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This Is LA’s Most Authentically Inauthentic Mexican Food

Ray Garcia says his LA restaurant Broken Spanish is "authentic in its own inauthenticity," serving whipped carnitas fat on its tortillas and foie gras butter on its pan dulce.

Ray Garcia named Broken Spanish on the offense.

"I think whenever you try to put a 'what I do' [on your food]—or if your guests or media try to put a label on what you are—there's always so much room for conversations like, 'Oh, that's not really fried chicken, or that's not how you barbecue," the Los Angeles native chef-owner said. "Right away people start thinking, 'Oh, that's not really Mexican food because you're using these ingredients that my mother didn't use.

"I think just the name 'Broken Spanish' is the biggest cue that it's broken Spanish," Garcia said. "It's not regional specific study on food in the Yucatan or Guadalajara or Mexico City. This is broken." (All photos by the author.)
pan dulce

"This is Broken Spanish—it is Mexican food as seen through a Los Angeles lens. We're saying that it's authentic in its own inauthenticity."

And so it is.

Panna cotta comes together with habanero and with foie gras butter. For $28, you can horrify or mesmerize your Snapchat followers with the cabeza, a lamb's head dish with pickled onion and cabbage.

The Green Garden with blanco tequila, Belle de Brillet, lemon, ginger, a green juice medley, and fennel flower.

The Green Garden with blanco tequila, Belle de Brillet, lemon, ginger, a green juice medley, and fennel flower.
raison d'être

One of the dishes that epitomizes Broken Spanish's is the tortillas served with whipped carnitas fat.

"A lot of what we incorporate is that sort of sustainable approach to farming, to growing, to harvesting, to cooking," Garcia said. "This is sort of a snapshot of that."

The concept of the dish emerged from a problem at Garcia's other restaurant, BS Taqueria. The restaurant makes a lot of carnitas, and a lot of fat gets left behind. Gallons and gallons.

"I was noticing how much fat we had left over and how delicious it is. Kind of like pan drippings when you want to make a roasted chicken—you scrape that bottom. That's where the great flavor is."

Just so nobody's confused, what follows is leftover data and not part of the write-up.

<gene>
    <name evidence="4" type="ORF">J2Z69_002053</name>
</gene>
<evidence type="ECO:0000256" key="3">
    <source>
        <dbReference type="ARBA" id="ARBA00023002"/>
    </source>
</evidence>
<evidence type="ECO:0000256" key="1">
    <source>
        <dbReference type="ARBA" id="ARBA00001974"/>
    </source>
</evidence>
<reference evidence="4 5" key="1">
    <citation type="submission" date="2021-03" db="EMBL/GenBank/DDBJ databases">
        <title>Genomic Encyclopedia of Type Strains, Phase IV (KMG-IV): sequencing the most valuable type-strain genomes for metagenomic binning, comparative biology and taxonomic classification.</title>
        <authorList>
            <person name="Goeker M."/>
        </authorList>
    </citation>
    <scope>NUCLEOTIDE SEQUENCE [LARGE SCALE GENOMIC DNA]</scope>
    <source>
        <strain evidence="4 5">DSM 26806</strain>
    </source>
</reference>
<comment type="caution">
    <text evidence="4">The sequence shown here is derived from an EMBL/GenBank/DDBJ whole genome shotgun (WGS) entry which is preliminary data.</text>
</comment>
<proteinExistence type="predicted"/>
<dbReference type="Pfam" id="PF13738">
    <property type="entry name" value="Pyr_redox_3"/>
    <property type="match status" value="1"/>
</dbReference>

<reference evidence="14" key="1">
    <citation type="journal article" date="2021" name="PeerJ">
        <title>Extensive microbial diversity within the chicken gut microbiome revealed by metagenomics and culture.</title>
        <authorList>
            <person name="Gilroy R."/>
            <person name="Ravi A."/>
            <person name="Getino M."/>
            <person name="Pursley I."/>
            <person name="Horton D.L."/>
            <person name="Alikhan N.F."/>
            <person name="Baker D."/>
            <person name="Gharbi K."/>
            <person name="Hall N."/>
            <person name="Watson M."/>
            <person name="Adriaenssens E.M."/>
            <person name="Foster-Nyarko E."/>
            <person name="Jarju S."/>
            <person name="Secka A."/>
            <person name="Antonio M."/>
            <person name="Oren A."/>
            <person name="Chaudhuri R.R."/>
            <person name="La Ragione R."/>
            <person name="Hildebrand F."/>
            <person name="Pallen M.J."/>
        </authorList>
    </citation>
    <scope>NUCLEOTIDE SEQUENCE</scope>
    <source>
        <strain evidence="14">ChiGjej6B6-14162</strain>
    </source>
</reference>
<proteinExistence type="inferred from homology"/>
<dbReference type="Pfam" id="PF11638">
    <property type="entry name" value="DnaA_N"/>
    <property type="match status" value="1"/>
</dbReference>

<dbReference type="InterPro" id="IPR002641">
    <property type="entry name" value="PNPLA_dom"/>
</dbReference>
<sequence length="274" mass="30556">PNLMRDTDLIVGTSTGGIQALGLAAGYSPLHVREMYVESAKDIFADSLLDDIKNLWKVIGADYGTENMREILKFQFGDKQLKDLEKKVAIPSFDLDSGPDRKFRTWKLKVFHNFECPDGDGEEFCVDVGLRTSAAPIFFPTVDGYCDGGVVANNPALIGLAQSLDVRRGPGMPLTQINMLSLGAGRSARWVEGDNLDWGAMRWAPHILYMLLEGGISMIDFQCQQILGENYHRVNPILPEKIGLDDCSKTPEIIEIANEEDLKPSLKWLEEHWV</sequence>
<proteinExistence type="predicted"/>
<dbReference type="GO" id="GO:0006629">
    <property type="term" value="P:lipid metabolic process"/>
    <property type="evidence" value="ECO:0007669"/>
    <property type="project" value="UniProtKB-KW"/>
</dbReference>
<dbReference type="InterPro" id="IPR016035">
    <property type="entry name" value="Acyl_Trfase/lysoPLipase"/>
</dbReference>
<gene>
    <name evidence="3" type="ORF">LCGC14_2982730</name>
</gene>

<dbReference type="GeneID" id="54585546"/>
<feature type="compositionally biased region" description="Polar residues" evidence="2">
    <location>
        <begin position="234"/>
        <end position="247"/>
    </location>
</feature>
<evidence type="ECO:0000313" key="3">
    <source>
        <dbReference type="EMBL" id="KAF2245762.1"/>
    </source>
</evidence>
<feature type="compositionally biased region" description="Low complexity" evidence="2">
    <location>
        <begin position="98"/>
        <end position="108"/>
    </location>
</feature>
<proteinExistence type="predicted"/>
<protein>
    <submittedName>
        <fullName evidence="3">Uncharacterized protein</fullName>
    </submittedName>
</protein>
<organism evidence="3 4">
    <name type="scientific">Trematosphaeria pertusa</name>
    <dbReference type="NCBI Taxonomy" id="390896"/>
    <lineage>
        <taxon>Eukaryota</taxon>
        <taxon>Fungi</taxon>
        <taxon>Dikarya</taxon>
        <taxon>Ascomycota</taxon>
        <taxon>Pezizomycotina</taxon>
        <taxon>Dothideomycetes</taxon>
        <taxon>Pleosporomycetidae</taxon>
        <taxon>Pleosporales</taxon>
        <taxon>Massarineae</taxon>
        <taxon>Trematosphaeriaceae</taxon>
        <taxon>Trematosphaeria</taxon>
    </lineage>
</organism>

Just some of the leftover gallons and gallons of pork fat from BS Taqueria carnitas.

Just some of the leftover gallons and gallons of pork fat from BS Taqueria carnitas.

The BS Taqueria carnitas are made by rubbing pork with salt, pepper, chiles, and onion; the pork then gets cooked in its own fat. The meat gets swooped up for tacos, but the fat was always doomed for the dump—until Garcia had the idea to transform the pork trash into pork treasure. That's when the popular Broken Spanish creation was born.

"I'd love to say that we're able to repurpose and reuse all of that oil," Garcia said. "We're not, but we were able to a least get a portion of it back onto the plate."

Broken Spanish hand makes each tortilla. _It's like cooking a loaf of bread slice by slice,_ Garcia said.

Broken Spanish hand-makes each tortilla. "It's like cooking a loaf of bread slice by slice," Garcia said.
The final product, whipped pork fat seasoned with garlic, serranos, fresh lime zest, and pink sea salt. The final product: whipped pork fat seasoned with garlic, serranos, fresh lime zest, and pink sea salt.

The noble effort may not solve the fat waste problem entirely, but the result is positive.

"When you eat it with the tortillas it's really tasty," Garcia said.

In addition to the flavors the oil has from the carnitas, the pork fat gets treated with garlic, serranos, fresh lime zest, and pink sea salt. Once seasoned, the fat gets whipped in a stand mixer until it achieves a creamy, butter-like consistency.

The carnitas fat is then served with fresh house-made tortillas.

"As far as service goes, it's our bread and butter, it's our focaccia and olive oil," Garcia said. "It's just something that kicks off the meal for your stomach but also tips you to what kind of restaurant it's is going to be.

"Obviously they're not tortillas from a packet. They're not even on a plate. They're not even yellow."

The tortillas with carnitas fat definitely send a delicious message to carnivores, but the restaurant sits well with vegans and vegetarians as well. The meatless alternative of the appetizer is tortillas with refried lentils.

"I think we definitely strike a happy balance for our guests," Garcia said. "I think that whenever you put a half a lamb's head on a plate, that's going to get a few extra Instagram followers and more conversations, but the reality is we have six vegan items on the menu, [and] eight vegetarian items. Our biggest sellers are vegetarian."

"It's a very fancy plate presentation. The classic tortilla in a napkin," Garcia said. "I just need my white toque."

Whether you swing by Broken Spanish to get your skull meats on or go veg with your meal, just don't call it authentic.